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‘Hogwarts Legacy’ Tops 267 Million Hours Played, Fan Interest Surpasses ‘Fantastic Beasts’

After struggling to re-create the magic of the “Harry Potter” film franchise with the lackluster spinoff trilogy “Fantastic Beasts,” Warner Bros. has finally struck galleons anew with its latest piece of Wizarding World IP: video game “Hogwarts Legacy.”

The action role-playing game, produced by Warner Bros. Games and Avalanche Software, has clicked with Potterheads since its Feb. 10 release. Sales figures are yet to come, but it’s clear from the buzz factor and other measures — including sales charts in Japan, the U.K. and Europe — that fans are engaged. For one, the arrival of the game spurred the highest traffic in the “Harry Potter” community on fan platform Fandom in more than seven years.

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The second-highest traffic period for the Potter community on Fandom in recent years was during the 2018 release of the second “Fantastic Beasts” film. “Hogwarts Legacy”-driven page views bested that spike by 39% in just five days.

“The player engagement is spectacular,” David Haddad, Warner Bros. Games president, told Variety Feb. 16. “So far, we have tracked over 152 million hours played, 173 million magical plants grown, 115 million potions brewed and 556 million Dark Wizards defeated.”

Per updated stats provided to Variety on Tuesday by Warner Bros. Games, “Hogwarts Legacy” has now seen 267 million hours played, 393 million magical plants grown, 242 million potions brewed and 1.25 billion Dark Wizards defeated.

Warner Bros. sees “Hogwarts Legacy” as a long-term franchise.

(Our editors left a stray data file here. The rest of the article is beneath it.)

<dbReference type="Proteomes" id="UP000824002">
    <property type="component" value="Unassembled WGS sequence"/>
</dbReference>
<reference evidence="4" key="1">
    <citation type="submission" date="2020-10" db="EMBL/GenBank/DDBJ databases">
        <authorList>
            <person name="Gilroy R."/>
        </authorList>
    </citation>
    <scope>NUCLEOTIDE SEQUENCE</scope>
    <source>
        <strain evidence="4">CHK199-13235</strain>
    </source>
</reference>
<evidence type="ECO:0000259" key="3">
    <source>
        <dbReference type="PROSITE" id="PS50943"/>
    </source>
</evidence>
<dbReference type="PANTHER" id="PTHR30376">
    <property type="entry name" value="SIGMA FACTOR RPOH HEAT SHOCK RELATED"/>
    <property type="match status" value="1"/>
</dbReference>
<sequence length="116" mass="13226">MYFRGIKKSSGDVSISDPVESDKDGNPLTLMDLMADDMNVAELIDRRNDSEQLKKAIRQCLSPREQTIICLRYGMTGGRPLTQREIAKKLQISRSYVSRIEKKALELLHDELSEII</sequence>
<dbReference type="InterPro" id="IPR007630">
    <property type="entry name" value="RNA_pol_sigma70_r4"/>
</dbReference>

“We are very pleased with the initial launch and see a bright future for our other platform launches,” Haddad says.

At the same time, the game’s arrival has sparked heated debate within the Harry Potter fandom, which has become increasingly distraught as author J.K. Rowling continues to publicly express views many perceive as offensive to transgender people. While Rowling didn’t participate creatively in the game, she benefits financially from its sales, prompting anxiety over whether playing it is tantamount to supporting anti-trans causes. The ongoing PR headache for Warner Bros. will likely only get more complicated when Rowling addresses her controversial statements on the podcast “The Witch Trials of J.K. Rowling,” which debuted Feb. 21.

“Hogwarts Legacy” also represents a renewed investment by Warner Bros. in creating triple-A video game titles based on its top franchises. As director James Gunn and producer Peter Safran take the reins of Warner Bros. Discovery’s DC Studios, part of their mandate is to shepherd gaming titles that are fully integrated into the DC universe they aim to create across film, television and animation. Gunn said last month at a press event on the Warner Bros. lot that DC’s games would serve as a storytelling bridge between scripted titles.

“Our goal is to continue to utilize our amazing library of Warner Bros. Discovery franchises as we develop our future slate of games,” Haddad says. And franchise is king when it comes to today’s content.

Some 70% of fans “will play a game simply because they are a fan of that franchise,” Fandom CEO Perkins Miller says, adding that it’s no surprise that “The Last of Us,” “Star Wars,” Marvel and “Harry Potter” all are having “huge success with cross-media franchises.”

“Hogwarts Legacy” is also notable because Warner Bros. is the last of Hollywood’s major studios to produce its own games rather than outsourcing the titles. Parent company Warner Bros. Discovery hopes gaming becomes a growth engine for the studio.

“We are fortunate and unique in being able to tell every kind of story at WBD, from fiction to nonfiction, movies to TV, and linear to interactive,” says JB Perrette, president and CEO of global streaming and games for WBD. “Our ability to develop and publish world-class games in-house sets us apart from other entertainment companies.”

Adam B. Vary contributed to this report.

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